U.S. attorneys in Arizona, California, Colorado, Hawaii, Montana, Rhode Island and Vermont have sent similar letters in recent months, discouraging some jurisdictions from proceeding with plans to establish licensed medical marijuana dispensaries. These threats, which are backed by the Justice Department, kill any lingering hopes that President Obama would keep his campaign promise to respect the medical marijuana laws that have been enacted in 15 states and the District of Columbia.
During his presidential campaign, Obama repeatedly said he would call off the Drug Enforcement Administration's raids on both medical marijuana users and their suppliers. In a March 2008 interview with Southern Oregon's Mail Tribune, he said, "I'm not going to be using Justice Department resources to try to circumvent state laws on this issue." Two weeks after Obama took office, a White House spokesman reiterated that position, saying, "The president believes that federal resources should not be used to circumvent state laws."
In October 2009, David Ogden, then the deputy attorney general, sent a memo that seemed to fulfill this promise. "As a general matter," he told U.S. attorneys, they "should not focus federal resources" on "individuals whose actions are in clear and unambiguous compliance with existing state laws providing for the medical use of marijuana."
Yet the DEA's medical marijuana raids not only have continued but are more frequent under Obama than they were under George W. Bush. Americans for Safe Access (ASA), which argues that patients who can benefit from marijuana should be able to obtain it legally, counts well over 100 raids in the two years and four months since Obama's inauguration, compared to about 200 during Bush's eight years in office. "The Obama administration really is being more aggressive than the administration of his predecessor," says ASA spokesman Kris Hermes.
At first, it seemed the DEA was targeting growers and sellers who arguably were not "in clear and unambiguous compliance" with state law, since the rules for supplying medical marijuana were fuzzy in jurisdictions such as California, Colorado and Montana. But the U.S. attorney letters conclusively show that, contrary to the impression left by the Ogden memo, complying with state law provides no protection against federal prosecution.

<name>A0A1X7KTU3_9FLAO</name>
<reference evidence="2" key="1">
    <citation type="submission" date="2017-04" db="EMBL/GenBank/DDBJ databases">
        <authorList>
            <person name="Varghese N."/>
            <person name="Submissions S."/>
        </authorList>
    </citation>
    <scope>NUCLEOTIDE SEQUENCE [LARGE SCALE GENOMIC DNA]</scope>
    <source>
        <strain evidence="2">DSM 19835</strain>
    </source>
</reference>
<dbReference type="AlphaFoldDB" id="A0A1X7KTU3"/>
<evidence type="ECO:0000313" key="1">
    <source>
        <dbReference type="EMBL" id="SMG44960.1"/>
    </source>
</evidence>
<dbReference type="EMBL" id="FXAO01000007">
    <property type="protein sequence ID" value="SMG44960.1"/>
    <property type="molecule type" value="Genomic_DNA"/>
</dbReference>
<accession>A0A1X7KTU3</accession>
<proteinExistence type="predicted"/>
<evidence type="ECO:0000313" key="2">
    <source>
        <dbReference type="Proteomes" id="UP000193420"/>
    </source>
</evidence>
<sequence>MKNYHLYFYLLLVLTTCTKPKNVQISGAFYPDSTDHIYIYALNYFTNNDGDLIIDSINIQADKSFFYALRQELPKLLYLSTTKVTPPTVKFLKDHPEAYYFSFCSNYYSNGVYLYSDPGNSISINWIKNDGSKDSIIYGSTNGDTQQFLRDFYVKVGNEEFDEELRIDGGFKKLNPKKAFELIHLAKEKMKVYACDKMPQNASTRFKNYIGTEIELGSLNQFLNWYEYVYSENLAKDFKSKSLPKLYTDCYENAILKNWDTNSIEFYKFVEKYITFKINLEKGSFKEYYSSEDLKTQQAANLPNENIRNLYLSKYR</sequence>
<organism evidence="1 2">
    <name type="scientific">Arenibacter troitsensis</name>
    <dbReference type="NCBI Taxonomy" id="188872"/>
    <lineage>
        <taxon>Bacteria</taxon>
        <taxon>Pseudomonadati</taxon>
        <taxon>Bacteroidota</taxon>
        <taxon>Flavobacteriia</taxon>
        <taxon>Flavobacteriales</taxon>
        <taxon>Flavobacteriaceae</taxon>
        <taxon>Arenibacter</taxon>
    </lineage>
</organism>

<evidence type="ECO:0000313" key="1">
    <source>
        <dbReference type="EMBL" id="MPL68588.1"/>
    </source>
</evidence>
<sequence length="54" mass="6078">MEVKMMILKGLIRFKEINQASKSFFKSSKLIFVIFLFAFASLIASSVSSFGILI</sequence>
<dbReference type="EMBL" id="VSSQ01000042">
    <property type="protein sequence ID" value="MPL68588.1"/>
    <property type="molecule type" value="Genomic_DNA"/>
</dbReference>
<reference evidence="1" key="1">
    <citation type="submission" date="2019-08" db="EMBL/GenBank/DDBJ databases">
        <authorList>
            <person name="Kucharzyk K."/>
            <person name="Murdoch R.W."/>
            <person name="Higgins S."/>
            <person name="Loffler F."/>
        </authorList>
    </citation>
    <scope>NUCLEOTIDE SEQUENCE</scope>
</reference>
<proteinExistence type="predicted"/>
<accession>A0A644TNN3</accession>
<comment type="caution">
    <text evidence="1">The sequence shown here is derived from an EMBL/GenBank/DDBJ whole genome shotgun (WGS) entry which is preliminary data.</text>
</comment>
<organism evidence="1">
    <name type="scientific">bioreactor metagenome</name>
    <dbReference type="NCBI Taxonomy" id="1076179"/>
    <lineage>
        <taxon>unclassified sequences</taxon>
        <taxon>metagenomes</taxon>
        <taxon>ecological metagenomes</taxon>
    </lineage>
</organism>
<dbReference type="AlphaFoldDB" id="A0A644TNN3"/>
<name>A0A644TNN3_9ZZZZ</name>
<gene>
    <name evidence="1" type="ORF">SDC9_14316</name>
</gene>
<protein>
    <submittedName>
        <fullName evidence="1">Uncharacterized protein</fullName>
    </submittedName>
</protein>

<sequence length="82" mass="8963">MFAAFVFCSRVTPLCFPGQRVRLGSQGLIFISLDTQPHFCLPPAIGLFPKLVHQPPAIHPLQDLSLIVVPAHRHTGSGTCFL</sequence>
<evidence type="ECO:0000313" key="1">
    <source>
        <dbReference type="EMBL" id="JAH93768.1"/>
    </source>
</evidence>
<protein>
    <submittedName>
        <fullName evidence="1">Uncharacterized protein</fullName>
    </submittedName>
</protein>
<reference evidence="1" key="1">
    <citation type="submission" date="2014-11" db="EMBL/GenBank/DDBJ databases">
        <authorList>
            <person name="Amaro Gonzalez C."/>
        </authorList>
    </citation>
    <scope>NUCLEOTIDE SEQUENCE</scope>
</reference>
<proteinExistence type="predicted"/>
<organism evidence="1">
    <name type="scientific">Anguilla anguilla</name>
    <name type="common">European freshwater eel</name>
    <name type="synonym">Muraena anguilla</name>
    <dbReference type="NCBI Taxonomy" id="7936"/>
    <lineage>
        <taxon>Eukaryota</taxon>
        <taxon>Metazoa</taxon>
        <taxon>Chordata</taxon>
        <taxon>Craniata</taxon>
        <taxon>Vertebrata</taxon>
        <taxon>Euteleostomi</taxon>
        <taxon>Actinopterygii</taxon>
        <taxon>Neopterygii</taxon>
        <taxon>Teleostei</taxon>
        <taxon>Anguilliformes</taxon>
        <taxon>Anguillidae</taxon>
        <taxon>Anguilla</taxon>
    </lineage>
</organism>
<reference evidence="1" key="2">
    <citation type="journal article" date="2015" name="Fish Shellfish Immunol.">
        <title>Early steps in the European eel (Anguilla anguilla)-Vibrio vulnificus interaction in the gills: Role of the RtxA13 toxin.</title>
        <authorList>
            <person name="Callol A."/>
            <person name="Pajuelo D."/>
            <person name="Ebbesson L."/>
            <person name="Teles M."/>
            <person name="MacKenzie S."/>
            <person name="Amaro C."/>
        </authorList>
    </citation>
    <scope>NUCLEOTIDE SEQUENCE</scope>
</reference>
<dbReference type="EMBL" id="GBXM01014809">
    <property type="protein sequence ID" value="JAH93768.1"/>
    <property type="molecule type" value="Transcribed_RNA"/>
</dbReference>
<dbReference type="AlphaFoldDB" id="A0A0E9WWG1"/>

Justice Department spokeswoman Tracy Schmaler insists there is "no inconsistency" between the recent threats and the Ogden memo, which she says "talks about not investigating sick individuals who might be in compliance with state law." Actually, the memo refers not to "sick individuals" but to "individuals" generally, and it cites as examples not only patients but "caregivers" who supply them with marijuana.
In any case, the Justice Department's distinction between patients and suppliers cannot be reconciled with Attorney General Eric Holder's description of the new policy. "The policy is to go after those people who violate both federal and state law," he said in March 2009. "Our focus will be on people, organizations that are growing, cultivating substantial amounts of marijuana and doing so in a way that's inconsistent with federal and state law."
The new gloss on the Ogden memo, notes Hermes, is "exactly the same as what Bush said for years: 'We're not targeting patients.' There is no change."
The problem, of course, is that most of the "sick individuals" the Obama administration claims to be sparing are not up to the task of growing their own marijuana. When DEA raids or threats to landlords shut down dispensaries, Hermes notes, "patients wake up the next morning wondering where they're going to find their medication." Obama's position is that patients can have marijuana -- they just can't get it anywhere.